• Summary
  • Contents
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The field of health psychology has exploded in the last decade due to progress identifying physiological mechanisms by which psychological, social, and behavioral factors can put people's health and well-being at risk. The Handbook of Physiological Research Methods in Health Psychology provides thorough, state-of-the-art, and user-friendly coverage of basic techniques for measurement of physiological variables in health psychology research. It is designed to serve as a primary reference source for researchers and students interested in expanding their research to consider a biopsychosocial approach. Chapters addressing key physiological measures have been written by international experts with an eye towards documenting essential information that must be considered in order to accurately and reliably measure biological samples. The book is not intended to be a lab manual of specific biomedical techniques, nor is it intended to provide extensive physiological or anatomical information. Rather, it takes the approach most useful for a non-specialist who seeks guidance on how and when to collect biological measures but who will have the actual samples assayed elsewhere. The Handbook can be thought of as a primer or a gateway book for researchers new to the area of physiological measurement and for readers who would like to better understand the meaning of physiological measures they encounter in research reports.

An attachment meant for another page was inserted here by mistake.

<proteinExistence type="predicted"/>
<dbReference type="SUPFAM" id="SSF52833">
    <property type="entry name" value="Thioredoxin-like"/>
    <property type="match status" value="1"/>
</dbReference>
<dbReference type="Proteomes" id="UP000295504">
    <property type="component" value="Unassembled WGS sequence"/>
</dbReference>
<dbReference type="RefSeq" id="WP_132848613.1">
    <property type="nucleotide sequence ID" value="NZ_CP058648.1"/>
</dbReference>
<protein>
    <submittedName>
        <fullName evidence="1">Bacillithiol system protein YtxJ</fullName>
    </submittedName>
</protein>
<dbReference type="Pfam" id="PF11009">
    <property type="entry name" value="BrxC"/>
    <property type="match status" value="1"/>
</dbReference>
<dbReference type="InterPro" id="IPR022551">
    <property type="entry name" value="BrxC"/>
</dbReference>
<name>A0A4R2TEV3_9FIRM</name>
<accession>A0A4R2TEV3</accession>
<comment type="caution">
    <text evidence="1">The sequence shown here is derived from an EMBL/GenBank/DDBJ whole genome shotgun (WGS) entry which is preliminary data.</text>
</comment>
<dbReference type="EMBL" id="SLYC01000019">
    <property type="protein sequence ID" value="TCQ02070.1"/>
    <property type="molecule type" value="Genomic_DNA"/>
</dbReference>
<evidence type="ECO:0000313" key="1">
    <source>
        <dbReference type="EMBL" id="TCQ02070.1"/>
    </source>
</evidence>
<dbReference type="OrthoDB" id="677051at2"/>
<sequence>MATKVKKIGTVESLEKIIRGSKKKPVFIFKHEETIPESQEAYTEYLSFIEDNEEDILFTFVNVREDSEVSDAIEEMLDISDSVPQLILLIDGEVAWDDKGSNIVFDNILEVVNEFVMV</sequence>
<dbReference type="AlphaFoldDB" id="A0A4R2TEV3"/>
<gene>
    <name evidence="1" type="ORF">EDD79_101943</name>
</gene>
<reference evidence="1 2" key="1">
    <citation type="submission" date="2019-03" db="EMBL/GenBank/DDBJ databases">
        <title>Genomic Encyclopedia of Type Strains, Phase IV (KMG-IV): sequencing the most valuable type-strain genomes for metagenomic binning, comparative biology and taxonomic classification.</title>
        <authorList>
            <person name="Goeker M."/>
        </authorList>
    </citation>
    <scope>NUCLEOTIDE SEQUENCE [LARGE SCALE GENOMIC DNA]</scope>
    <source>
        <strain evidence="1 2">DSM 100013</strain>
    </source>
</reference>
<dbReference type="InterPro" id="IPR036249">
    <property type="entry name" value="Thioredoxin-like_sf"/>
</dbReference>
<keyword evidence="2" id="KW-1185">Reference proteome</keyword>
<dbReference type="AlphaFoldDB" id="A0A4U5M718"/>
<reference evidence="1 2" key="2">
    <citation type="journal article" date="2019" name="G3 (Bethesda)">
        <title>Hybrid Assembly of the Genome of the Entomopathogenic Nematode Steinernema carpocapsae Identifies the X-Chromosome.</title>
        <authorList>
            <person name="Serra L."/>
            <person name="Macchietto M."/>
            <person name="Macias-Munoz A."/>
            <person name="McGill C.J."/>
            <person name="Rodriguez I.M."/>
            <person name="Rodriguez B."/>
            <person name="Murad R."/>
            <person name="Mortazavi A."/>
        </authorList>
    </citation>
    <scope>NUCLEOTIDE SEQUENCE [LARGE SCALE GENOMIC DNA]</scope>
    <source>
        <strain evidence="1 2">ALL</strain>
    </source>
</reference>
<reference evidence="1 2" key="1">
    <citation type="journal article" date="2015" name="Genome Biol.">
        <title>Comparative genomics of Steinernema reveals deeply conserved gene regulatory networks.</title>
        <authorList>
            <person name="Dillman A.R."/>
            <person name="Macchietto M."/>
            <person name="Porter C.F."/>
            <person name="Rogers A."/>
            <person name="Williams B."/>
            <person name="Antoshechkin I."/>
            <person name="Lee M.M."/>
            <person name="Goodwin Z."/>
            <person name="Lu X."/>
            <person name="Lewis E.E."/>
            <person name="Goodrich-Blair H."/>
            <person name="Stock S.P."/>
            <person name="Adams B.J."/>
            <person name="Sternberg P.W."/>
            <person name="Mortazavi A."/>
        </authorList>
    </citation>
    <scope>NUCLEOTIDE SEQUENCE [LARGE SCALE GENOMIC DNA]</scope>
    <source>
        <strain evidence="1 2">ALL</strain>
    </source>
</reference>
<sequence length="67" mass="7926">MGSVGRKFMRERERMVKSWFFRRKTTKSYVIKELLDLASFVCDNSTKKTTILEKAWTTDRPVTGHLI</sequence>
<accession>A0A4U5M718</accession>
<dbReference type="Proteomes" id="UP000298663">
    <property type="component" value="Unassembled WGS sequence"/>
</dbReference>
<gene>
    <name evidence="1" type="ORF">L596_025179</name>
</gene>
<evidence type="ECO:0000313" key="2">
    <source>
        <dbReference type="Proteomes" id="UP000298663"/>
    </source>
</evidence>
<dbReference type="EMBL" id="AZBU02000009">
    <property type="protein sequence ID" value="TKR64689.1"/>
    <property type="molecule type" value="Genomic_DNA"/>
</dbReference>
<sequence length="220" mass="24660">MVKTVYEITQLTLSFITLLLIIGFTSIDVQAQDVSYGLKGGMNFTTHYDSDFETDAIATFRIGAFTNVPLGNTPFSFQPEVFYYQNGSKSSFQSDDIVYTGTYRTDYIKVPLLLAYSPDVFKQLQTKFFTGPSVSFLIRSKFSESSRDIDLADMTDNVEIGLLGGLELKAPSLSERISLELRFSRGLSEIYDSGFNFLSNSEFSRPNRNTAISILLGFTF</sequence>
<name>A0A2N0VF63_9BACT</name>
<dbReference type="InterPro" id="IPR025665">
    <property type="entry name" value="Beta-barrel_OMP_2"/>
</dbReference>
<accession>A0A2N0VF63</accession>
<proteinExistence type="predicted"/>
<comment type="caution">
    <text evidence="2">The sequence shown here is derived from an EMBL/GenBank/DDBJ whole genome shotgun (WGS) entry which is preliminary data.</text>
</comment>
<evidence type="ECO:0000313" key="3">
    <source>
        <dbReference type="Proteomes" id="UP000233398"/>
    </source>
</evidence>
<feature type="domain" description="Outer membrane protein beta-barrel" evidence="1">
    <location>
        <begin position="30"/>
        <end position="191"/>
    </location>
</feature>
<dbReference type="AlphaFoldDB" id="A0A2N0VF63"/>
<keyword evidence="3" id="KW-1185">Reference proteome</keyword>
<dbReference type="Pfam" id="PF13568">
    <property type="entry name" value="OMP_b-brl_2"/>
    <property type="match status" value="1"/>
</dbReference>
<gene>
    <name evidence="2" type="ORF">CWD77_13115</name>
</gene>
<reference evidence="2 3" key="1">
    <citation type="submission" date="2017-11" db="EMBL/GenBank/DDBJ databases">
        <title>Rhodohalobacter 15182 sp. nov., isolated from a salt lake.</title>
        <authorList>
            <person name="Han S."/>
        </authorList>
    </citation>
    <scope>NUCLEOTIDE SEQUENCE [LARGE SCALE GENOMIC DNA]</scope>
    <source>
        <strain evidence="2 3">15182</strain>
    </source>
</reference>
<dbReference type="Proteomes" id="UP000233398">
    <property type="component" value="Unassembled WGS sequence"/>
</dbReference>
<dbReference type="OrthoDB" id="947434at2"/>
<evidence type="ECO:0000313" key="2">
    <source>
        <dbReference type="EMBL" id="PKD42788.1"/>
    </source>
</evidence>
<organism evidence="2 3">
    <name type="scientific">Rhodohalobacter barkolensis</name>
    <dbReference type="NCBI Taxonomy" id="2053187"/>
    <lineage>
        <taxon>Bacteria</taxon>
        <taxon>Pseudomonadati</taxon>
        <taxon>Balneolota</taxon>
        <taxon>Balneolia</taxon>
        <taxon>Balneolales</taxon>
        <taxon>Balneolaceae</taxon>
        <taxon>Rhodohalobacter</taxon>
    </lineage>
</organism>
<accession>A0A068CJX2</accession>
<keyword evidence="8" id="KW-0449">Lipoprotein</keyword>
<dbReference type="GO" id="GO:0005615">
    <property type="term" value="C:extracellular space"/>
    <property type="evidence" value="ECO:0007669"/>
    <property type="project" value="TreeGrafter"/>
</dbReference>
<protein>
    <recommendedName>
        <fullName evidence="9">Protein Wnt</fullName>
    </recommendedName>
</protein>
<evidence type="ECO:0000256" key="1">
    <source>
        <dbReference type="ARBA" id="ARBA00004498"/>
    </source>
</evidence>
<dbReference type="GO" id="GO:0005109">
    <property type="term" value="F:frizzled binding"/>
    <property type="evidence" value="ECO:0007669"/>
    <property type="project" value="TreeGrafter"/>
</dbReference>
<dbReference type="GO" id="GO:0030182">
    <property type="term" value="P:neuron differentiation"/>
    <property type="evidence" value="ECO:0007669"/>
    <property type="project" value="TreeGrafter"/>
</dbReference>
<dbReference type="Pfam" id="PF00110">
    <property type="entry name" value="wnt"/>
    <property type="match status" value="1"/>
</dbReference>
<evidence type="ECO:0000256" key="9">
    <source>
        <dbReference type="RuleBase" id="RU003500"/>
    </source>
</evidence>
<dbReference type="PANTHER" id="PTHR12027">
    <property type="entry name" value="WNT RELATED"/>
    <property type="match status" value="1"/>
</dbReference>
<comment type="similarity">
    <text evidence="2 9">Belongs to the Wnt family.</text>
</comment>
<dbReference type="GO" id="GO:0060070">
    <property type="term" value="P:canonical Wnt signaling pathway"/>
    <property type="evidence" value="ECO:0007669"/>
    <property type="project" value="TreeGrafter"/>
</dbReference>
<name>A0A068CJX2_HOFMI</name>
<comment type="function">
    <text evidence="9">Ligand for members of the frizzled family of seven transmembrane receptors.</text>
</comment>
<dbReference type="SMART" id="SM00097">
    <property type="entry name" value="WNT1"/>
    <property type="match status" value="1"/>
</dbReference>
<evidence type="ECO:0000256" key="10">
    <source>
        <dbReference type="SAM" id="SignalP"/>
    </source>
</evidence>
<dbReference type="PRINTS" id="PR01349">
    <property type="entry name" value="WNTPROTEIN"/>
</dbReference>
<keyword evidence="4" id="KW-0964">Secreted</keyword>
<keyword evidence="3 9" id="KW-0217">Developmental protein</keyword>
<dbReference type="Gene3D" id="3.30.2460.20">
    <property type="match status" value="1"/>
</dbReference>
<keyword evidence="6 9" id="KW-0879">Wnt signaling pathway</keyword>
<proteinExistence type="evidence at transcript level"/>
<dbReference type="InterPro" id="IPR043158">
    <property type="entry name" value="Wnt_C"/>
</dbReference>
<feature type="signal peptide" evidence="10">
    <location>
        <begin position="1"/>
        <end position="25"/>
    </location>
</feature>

Laboratory-Based Measures of Immune Parameters and Function
Laboratory-based measures of immune parameters and function
ShaminiJainSuziHongLauraRedwinePaul J.Mills

Over the past few decades, the field of health psychology has expanded seemingly exponentially. With accumulation of knowledge within the field, focus on study design and markers relevant to disease processes and health outcomes increases. For example, findings in the area of psychoneuroimmunology (PNI) have been increasingly important in understanding how psychological processes influence immunity and, in turn, disease states. Such studies have helped us better understand the effects of depression as well as acute and chronic stress on immunity (Anisman & Merali, 2003). Advances in PNI have also helped elucidate effects of negative psychological states on biological disease processes, including atherosclerosis, heart disease, asthma, allergic disorders, rheumatoid arthritis, sleep disorders, ...

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